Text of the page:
Many NMPolitics.net readers are upset about Gov. Susana Martinez’s proposal to balance the budget in part by cutting state contributions to employee pensions — which would effectively reduce take-home pay for tens of thousands of state workers and teachers.
Martinez continues to oppose tax increases to help balance the budget. Her proposal would increase employee contributions to their retirement plans — and reduce the state’s contributions — by 3.5 percent.
Martinez asserted that the cuts are necessary now because the Legislature “avoided making tough choices” during a special session last fall — and to avoid furloughs.
But if discussions NMPolitics.net facilitated on Facebook are any indication, people are up in arms about her proposal. Retired state employee William Henry Mee of Santa Fe, for example, wrote about the sinking financial value of state jobs in New Mexico.
“You cannot run an organization any more into the ground than our governor has,” he wrote. “But then maybe that is the motive.”
Ona Porter, the president and CEO of the nonprofit Prosperity Works, asked whether people are tired of “this ‘cut-our-way-to-health’ nonsense.”
“Close the tax loopholes and get those who are profiting off of our hard work and resources to pay their fair share so we can appropriately invest in our families, kids and our future,” Porter wrote.
Shannon Marrs of Albuquerque wrote that she is a “hardworking teacher and mother that is already living paycheck to paycheck.”
“A decrease in take-home pay would be harmful to my family,” she wrote.
Rachel Minnaar, a teaching assistant (TA) in Albuquerque, shared similar sentiments.
“TAs get next to nothing and most have second or even third jobs,” she wrote. “We can’t afford to lower wages unless we want to put people out on the streets or make them completely reliant on social programs and welfare.”
Not all disagreed with Martinez. Stephen Barr of Monument wrote, “Hate to defend her, but it is about time a politician found a way to produce a budget that covered costs without increasing taxes.”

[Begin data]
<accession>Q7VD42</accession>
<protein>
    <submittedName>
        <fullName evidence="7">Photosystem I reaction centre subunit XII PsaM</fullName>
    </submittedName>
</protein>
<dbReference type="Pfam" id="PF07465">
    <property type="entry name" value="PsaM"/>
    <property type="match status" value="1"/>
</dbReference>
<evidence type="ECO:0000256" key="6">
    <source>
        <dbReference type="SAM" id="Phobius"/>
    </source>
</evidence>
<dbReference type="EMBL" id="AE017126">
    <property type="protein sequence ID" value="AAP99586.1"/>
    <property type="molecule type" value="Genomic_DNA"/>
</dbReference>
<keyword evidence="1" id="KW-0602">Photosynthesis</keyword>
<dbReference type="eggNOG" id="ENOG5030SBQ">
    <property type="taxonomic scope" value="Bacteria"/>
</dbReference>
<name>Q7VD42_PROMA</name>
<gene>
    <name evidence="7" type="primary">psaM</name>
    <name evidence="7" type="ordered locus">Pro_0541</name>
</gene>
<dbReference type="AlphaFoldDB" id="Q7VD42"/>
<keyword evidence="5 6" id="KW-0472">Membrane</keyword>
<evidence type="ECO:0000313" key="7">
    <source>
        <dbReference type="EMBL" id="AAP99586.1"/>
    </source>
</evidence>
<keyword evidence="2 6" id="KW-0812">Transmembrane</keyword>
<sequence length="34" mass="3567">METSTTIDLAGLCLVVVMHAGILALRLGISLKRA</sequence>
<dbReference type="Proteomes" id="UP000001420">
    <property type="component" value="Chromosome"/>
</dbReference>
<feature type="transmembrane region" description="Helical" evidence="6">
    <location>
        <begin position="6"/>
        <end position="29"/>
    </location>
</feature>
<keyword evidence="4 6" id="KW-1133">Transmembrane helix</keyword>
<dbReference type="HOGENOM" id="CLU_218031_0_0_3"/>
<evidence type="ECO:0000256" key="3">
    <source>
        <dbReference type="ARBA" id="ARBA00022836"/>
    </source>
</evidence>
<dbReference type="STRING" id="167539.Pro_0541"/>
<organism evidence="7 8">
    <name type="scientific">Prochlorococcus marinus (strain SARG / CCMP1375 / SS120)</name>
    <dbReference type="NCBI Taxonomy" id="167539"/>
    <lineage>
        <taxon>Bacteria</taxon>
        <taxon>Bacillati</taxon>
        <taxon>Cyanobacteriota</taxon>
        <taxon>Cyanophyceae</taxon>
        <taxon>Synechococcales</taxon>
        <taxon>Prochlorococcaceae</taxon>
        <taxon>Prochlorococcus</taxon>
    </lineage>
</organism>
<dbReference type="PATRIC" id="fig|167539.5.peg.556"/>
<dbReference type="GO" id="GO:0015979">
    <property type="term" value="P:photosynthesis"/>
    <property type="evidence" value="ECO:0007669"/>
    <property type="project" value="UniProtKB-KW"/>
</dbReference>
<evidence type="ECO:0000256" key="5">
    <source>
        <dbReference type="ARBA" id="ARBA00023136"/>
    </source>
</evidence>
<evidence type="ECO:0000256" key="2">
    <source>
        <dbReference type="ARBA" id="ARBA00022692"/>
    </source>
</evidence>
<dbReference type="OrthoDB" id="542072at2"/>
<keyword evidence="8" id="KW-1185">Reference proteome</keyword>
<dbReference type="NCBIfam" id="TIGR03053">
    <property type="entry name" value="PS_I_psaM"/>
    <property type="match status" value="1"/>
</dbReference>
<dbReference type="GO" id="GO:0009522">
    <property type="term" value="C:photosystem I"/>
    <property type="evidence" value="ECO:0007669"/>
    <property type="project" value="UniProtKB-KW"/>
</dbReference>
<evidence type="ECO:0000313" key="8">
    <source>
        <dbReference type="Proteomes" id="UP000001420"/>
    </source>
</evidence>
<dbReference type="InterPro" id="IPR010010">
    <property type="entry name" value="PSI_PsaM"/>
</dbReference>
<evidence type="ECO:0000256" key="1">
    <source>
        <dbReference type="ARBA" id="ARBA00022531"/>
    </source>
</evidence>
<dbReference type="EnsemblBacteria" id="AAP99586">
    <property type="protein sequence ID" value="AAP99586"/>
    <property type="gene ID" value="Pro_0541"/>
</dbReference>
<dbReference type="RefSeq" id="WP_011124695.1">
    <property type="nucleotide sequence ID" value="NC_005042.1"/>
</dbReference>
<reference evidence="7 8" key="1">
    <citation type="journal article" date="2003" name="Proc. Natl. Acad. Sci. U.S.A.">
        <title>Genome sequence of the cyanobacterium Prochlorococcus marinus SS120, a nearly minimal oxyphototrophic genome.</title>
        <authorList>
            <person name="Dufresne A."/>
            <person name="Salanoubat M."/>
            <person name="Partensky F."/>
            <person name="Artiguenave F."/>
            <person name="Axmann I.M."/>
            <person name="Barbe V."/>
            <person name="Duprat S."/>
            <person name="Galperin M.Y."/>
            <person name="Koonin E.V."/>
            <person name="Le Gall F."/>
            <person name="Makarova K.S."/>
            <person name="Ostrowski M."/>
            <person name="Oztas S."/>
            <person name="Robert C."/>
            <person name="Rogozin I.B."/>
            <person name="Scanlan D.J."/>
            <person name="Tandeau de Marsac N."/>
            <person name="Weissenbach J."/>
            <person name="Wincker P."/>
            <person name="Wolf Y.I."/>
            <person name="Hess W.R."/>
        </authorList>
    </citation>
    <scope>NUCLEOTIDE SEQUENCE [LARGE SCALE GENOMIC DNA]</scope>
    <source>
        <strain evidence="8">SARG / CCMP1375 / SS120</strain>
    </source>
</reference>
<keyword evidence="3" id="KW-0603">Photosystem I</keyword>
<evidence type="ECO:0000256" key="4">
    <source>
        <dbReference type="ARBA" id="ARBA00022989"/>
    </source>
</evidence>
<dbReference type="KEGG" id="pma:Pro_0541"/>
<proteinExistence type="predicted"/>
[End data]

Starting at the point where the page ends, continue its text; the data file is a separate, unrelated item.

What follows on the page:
“Like most other businesses in the state, when times are tough, reductions have to be made,” he said.
Edwina Hewett of Mountainair questioned why government employees are a protected class.
“Everyone else lives in the real world, and if you have money shortfalls you drop things to keep your lights on and bills paid,” she wrote. “Our state government should be no different.”
And Greg Graves of Dexter pointed out, “If taxes are raised I have less take home pay. Where is the outrage?”
But the vast majority of commenters slammed the governor. Among them was David Barr of Truth or Consequences.
“I am a Republican and I have no respect for her,” Barr wrote. “We should start cuts with her paycheck.”
Carter Bundy, the political and legislative director for the employee union AFSCME in New Mexico, called the governor’s proposal “a tax increase for 50,000 or more N.M. families.”
“And only aimed primarily at those making $50,000/year or less,” he wrote. “And the money? It goes to protect tax loopholes for Wall Street players and out-of-state corporations. Really a pretty clear choice she’s presenting to legislators and the public.”
Hortencia Benavidez of Pojoaque is among those who is upset.
“I work for the schools. I already make nothing,” Benavidez wrote. “The retirement is the only reason I stay.”
Democratic lawmakers appear likely to fight against Martinez’s proposal.